what you want - but we also know that color reproduction accuracy will be impacted by all the different monitors. You can't allow that to stop you as they are out of your control. You can only provide the best that you can provide.
The most recently released MacBooks do not have a firewire port. If you have a new MacBook, then that eliminates miniDV tape. In my opinion, miniDV tape is the best solution for you, so if you have an older MacBook with a firewire port, then you would be wise to investigate the Canon HV30 or Sony HDR-HC9. iMovieHD can easily deal with DV and HDV these camcorders record. As the least compressed of the consumer digital formats, DV/HDV will render best available video quality. You will need a firewire cable - it is not included in the box with the camcorder.
Next best are hard disc drive (HDD) and flash memory based camcorder - they store using very similar compression and file types. The Sony HDR-CX12 and Canon HF10, HF11, and HF100 are flash memory based camcorders that save to very highly compressed AVCHD files. The video is pretty good, but compressing that much as the first step just is not a good idea. I've been reluctant to recommend hard disc drive camcorders because of their known issues with vibration from loud audio and inability to record at high altitude (9,800 feet and higher) - this may not impact you. Video is copied over USB. In the Mac environment, an Intel-Mac running the newest versions of iMovieHD or FinalCut (Express or Pro) are required to deal with the AVCHD files.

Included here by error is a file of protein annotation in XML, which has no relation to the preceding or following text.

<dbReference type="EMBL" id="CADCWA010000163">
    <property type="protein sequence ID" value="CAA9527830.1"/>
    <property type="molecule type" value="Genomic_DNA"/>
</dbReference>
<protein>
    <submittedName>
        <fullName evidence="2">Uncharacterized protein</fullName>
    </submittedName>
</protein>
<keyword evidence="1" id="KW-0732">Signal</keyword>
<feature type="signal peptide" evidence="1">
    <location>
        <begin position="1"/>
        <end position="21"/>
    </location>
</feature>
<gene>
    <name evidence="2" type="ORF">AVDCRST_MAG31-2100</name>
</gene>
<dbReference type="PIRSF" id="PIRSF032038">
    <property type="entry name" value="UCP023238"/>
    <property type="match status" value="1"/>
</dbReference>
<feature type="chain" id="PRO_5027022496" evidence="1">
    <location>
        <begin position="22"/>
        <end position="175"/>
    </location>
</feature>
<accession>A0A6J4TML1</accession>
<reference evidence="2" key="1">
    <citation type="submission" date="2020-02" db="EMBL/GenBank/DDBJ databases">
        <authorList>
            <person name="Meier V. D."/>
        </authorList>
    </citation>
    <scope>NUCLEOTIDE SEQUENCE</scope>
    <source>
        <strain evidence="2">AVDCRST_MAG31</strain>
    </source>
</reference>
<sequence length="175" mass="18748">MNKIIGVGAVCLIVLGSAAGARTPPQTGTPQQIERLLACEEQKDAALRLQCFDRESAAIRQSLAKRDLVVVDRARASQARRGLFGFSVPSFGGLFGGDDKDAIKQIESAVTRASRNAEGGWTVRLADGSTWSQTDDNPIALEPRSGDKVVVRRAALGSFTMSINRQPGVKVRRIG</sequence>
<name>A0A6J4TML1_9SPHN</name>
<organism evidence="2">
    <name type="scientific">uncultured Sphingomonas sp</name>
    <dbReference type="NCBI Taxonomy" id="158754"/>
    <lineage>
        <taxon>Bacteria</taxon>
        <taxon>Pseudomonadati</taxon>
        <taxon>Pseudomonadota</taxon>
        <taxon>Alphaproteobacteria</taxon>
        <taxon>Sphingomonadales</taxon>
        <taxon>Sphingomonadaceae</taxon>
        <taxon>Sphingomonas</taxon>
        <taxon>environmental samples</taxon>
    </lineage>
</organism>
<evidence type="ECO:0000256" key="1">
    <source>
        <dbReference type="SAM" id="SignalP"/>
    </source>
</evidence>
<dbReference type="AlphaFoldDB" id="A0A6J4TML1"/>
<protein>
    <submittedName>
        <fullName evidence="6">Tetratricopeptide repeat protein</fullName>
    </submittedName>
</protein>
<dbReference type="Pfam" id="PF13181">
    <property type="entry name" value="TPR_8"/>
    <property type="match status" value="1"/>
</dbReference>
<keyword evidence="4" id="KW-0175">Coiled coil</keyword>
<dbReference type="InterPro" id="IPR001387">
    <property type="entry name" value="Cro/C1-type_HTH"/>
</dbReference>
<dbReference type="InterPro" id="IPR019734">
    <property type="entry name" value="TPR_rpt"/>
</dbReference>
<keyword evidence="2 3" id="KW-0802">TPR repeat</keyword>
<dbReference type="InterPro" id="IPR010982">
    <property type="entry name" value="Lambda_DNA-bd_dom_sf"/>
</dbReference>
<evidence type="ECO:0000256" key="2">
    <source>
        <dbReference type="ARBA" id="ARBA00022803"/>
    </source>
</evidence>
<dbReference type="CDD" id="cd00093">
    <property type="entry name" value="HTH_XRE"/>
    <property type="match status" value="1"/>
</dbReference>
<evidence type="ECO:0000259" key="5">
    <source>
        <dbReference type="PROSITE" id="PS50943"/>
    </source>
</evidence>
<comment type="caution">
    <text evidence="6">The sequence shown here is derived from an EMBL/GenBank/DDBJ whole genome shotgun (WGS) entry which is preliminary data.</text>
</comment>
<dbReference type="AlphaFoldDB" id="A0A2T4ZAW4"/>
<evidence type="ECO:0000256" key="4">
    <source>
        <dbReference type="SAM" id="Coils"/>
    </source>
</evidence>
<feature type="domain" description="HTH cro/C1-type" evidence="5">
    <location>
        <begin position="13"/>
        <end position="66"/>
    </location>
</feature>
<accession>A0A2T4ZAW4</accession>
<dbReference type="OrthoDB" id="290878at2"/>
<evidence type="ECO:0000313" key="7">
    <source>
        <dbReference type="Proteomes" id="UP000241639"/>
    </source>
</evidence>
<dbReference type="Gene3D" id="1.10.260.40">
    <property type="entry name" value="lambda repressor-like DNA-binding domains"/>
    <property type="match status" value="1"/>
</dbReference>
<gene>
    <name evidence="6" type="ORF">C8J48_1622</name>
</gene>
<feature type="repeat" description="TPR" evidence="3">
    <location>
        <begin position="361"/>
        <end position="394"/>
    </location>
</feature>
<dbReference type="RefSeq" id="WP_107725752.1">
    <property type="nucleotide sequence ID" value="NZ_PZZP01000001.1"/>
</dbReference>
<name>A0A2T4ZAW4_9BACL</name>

In either case, iDVD will downsample the high definition video to some of the clearest standard definition video you've seen when you menu and burn the DVD to yur MacBook's SuperDrive (optical drive.
You could also save the file as a 720p, h.264 compressed high definition file and upload to vimeo.com and youtube... Your concern on detail caused me to render out some high definition video to vimeo for you. This is purely to be used as an example - recorded with an older Sony HDR-HC1, I was playing with the telemacro functions (and the speed up "special effect" of iMovieHD06... and having a little fun with the sound design.
I realize this is not exactly "security", but I guess it assumes only the folks reading this post will access... and I can change the password later... But the detail that is possible now is pretty amazing. My favorite is the dragonfly...
Hi all. I am a glass artist and I'm wanting to make videos of my pieces to show the movement on my hanging work and to give a real feel that the viewer is looking at the work in person. I plan to use these videos to send in my portfolio to galleries as well as to post online on sites like youtube.
I am extremely well-versed in still cameras and take all of my own photos, but I have never owned a camcorder...ever. I have done a lot of research and am now more confused than I was when I knew nothing
For at least another year or two, I will be working on my Intel-based Macbook with a 2 gig processor and currently 1 gig of ram, but the ram can be easily upgraded if need be.
Being able to edit the video is going to be very important to me, as is accurate color balance (under controlled lighting conditions) and detail close-up. (Of course I realize that the compression when putting a video on-line will kill a lot of detail, but I'm concerned more with the galleries that will be viewing on DVD)
Because of the nature of why I'm creating these videos, I really have no idea what type of screen they will be viewed on. I expect many will be viewed on a computer screen.
I'm mostly concerned with image quality and the ability to edit these videos. As I said, I'm a complete novice when it comes to video but I am a fast study and don't mind extra work if it will produce better stuff. I'm looking for a model in the $1000 range and I'm *still* undecided about mini dv vs hdd, even after everything I've read.
Any suggestions or advice would be *GREATLY* appreciated!!
Thanks so much!